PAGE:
Mixed signals for agriculture from Government – ICSA

5th December, 2012

Irish Cattle and Sheep Farmers’ Association (ICSA) national president, Gabriel Gilmartin, has described the Government’s announcements on expenditure cuts as providing mixed signals to the farming community.

“While the announcements are not as severe as previously anticipated, the fact remains that a cut of €105 million to  the agriculture budget will translate into some cuts to farm income, particularly with a €30 million cut in Disadvantaged Area Scheme and a €19 million cut to REPS,” Mr. Gilmartin said.

“The problem is that agriculture has been asked to take 4.7% of the total €2.2 billion expenditure this year even though it only accounted for 2.8% of gross voted expenditure in 2011. What’s worse is that more of the same is predicted for next year and the year after. Government must realise that ongoing cuts to farm schemes will deter farmers from investing with a view to expanding exports in line with Food Harvest 2020 targets.

“Nonetheless, ICSA is pleased that the Suckler Cow Welfare Scheme has remained intact. It also appears that there will be some effort made to ensure that active farmers are spared from the worst of the Disadvantaged Area cuts. This will need further clarity but ICSA believes that the focus on eligibility rather than cutting everyone is a better approach,” Mr. Gilmartin concluded.

Beef prices slip back as kill rate rises, sheep prices solid

5th December, 2012

Prices for factory beef have slipped back in the past few days from last week’s record highs with higher than normal kill rates the reason for this according to the Livestock Price Coordinator for the Irish Cattle and Sheep Farmers’ Association (ICSA), John Cleary.

For a good mix of steers, the base price being quoted is €3.85 – 3.95/kg, a descrease of 10 – 15c from last week’s highs. Factories are quoting €3.95- €4.00/kg for heifers a slight fall from last week.  For a mix of U and R grade bulls, the base price is also €3.95 – €4.00/kg, 10c decrease on last week.  Base price quotes for cows stand at €3.15-€3.55/kg. This is only a slight fall from last week due to the fact that the manufacturing trade is still looking for low wne meat.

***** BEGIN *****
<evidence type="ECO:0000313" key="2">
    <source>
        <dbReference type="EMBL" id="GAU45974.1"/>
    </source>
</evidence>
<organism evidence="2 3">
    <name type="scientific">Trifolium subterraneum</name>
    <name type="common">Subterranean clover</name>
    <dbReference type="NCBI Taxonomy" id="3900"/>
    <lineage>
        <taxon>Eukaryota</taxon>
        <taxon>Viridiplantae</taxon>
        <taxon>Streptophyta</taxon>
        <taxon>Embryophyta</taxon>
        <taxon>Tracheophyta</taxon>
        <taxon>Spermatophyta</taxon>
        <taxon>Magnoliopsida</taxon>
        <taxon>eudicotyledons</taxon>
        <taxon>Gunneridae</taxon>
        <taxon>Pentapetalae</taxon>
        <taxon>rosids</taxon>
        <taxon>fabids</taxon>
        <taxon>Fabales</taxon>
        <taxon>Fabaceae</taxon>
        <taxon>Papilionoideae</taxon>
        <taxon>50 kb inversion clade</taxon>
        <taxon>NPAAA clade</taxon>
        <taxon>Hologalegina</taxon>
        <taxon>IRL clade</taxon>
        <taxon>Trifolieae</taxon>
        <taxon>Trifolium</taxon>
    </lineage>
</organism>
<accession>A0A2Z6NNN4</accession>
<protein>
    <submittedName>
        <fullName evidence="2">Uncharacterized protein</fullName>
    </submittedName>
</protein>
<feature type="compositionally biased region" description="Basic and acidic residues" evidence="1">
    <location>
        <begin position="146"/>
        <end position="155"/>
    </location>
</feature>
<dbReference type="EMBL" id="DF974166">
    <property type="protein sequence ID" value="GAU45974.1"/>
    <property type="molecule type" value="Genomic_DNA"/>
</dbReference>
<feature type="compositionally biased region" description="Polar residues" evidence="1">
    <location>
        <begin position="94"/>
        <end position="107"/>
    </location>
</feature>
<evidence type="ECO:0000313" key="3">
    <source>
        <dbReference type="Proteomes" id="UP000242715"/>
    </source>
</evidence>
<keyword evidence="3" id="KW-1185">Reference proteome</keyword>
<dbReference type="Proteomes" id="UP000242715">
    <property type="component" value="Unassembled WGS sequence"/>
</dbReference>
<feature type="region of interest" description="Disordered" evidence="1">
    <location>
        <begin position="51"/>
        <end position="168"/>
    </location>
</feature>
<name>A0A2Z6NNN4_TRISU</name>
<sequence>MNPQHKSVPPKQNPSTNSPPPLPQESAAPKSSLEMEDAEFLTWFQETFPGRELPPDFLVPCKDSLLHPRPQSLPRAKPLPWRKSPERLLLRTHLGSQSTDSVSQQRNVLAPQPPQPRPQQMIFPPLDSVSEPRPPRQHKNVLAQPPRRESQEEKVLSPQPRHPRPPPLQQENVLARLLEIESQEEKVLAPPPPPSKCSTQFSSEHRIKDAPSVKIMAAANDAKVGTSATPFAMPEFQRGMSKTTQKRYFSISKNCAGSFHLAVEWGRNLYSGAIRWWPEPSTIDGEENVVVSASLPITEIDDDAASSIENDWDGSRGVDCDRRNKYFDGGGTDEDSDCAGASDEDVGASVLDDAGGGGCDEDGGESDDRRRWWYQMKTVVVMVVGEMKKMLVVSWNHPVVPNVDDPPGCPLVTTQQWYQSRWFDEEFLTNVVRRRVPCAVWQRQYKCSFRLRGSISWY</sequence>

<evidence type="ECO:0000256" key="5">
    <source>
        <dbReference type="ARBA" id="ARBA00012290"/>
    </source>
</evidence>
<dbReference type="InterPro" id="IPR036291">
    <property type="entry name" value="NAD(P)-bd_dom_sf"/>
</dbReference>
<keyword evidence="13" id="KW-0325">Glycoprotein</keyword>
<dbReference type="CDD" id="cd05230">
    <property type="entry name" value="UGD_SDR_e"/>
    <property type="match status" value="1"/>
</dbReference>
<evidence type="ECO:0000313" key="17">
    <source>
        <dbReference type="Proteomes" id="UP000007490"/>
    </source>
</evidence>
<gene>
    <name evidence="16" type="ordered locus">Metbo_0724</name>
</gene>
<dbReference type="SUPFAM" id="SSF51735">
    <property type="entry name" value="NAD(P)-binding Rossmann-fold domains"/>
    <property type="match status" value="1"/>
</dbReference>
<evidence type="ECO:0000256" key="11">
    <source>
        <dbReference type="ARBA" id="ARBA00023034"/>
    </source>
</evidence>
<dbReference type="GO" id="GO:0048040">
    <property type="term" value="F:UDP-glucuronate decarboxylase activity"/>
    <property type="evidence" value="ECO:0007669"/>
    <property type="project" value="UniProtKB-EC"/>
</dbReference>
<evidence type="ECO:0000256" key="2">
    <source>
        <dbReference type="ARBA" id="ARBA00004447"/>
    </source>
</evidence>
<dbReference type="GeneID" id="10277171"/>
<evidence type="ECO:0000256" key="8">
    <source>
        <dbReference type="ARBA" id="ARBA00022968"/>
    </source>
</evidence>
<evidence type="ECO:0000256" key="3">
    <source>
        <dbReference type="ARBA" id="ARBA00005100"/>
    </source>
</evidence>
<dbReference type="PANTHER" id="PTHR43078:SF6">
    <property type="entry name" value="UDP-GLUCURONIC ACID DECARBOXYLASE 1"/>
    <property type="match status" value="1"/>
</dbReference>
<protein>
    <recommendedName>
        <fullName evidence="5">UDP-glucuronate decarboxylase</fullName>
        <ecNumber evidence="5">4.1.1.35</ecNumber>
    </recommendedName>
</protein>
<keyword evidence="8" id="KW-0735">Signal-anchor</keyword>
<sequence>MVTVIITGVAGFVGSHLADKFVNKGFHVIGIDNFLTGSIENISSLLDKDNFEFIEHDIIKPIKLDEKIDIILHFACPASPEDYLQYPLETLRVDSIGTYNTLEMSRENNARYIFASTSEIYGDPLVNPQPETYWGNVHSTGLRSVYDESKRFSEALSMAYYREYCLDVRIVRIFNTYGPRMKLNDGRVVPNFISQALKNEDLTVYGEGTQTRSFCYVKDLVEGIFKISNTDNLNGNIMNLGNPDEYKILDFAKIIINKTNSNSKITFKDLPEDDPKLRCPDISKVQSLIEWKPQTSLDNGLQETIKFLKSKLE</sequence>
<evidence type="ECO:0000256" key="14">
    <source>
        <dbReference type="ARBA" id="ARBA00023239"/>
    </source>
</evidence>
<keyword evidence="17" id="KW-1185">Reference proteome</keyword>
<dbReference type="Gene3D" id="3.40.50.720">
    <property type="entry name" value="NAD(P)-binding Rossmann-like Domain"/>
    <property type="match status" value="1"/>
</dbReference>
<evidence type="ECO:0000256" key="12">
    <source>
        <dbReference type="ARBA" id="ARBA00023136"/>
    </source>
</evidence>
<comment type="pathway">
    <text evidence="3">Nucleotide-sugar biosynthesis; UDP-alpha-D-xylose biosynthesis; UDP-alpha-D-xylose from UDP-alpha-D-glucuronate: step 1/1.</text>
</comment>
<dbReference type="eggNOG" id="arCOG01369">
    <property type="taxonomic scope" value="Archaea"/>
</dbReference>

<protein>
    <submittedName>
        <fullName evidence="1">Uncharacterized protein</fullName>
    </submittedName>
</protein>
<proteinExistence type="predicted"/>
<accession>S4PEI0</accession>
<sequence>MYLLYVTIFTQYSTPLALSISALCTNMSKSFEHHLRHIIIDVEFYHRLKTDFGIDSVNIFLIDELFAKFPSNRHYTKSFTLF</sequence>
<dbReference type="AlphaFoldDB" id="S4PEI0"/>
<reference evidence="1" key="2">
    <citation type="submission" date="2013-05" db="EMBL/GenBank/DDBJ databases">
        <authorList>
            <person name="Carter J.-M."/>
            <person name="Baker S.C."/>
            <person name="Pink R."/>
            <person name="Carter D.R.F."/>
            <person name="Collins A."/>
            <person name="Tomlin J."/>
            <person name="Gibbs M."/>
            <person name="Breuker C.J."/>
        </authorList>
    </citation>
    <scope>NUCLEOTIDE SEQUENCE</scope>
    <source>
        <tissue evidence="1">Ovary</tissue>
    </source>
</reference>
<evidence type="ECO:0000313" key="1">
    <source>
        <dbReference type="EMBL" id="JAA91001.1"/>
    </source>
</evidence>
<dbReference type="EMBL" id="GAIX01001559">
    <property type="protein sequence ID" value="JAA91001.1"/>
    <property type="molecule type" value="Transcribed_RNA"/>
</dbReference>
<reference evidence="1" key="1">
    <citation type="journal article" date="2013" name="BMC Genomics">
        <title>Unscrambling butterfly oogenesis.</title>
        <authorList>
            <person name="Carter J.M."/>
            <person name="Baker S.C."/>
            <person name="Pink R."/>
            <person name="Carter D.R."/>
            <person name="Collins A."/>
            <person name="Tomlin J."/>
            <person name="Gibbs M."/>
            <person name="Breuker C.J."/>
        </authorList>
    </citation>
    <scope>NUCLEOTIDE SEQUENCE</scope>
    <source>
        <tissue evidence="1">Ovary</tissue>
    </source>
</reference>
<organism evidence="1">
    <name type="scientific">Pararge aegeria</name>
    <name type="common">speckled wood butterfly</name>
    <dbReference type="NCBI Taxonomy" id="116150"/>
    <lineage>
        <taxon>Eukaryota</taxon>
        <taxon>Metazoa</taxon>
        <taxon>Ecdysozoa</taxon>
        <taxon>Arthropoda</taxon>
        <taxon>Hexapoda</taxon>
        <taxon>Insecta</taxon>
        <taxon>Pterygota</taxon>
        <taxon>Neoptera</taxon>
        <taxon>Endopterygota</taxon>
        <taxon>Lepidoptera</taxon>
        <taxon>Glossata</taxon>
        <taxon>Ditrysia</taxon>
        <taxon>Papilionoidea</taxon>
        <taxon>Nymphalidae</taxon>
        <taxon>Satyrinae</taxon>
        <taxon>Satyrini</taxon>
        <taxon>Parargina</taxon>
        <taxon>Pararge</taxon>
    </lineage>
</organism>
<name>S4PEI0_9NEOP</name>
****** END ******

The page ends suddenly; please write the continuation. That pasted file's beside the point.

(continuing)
Commenting on this week’s trade, Mr. Cleary said: “Prices have slipped back as much as 10-15c for high spec cattle this week. The main reason attributed to the ease back on prices is a higher than normal kill rate for the week. People were tempted by the fantastic prices available to them over the past number of weeks. High end bulls and heifers are back to below the €4/kg mark for the first time in a long time yet cows are still holding strong due the maintained demand from within the manufacturing trade for low end cuts of meat.

“It’s far from doom and gloom however. Prices are still strong in the county, saying that there are avenues to be explored to making more money from looking outside the county. Saying that, it’s not worth the transport cost to enter into excessive travel to get a few extra cent per kg. The word on the ground is that prices will remain as they are or even increase in the next week or two so farmers shouldn’t be disheartened by the news this week,” Mr. Cleary concluded.

Sheep prices have continued upwards in the past couple of weeks after a period of bottoming out. Factories are paying up €5.05/kg for lambs up to 23/kg. There were scarcities at the tail end of last week that brought prices up to €5.10/kg but this has eased back now. Quotes for ewes are €3.10/kg, no increase from last week.

Farmers and factories need to tackle fluke – ICSA

2nd December, 2011

Irish Cattle and Sheep Farmers’ Association (ICSA), sheep chairman, Paul Brady, has said that due extremely wet weather conditions presently, farmers need to be proactive with tackling liver fluke and factories need to provide liver reports on slaughtered sheep to help stem the spread of fluke.

“The wet weather we are experiencing at the minute is prime conditions for the spread of liver fluke. Farmers need to dose for liver fluke as well as dipping within the set out timeframe. If fluke goes undetected in a flock it could have enormous financial consequences for the farmer,” Mr. Brady said.

“Liver fluke is a danger to the stock and by factories providing an accurate liver report from their vet it could mean the targeted and strategic eradication of it from a flock. The onus is on both the farmer, through good husbandry to ensure a fluke free flock but the factories can also aid this process by providing accurate reports on the slaughtered animals’ liver,” Mr. Brady concluded.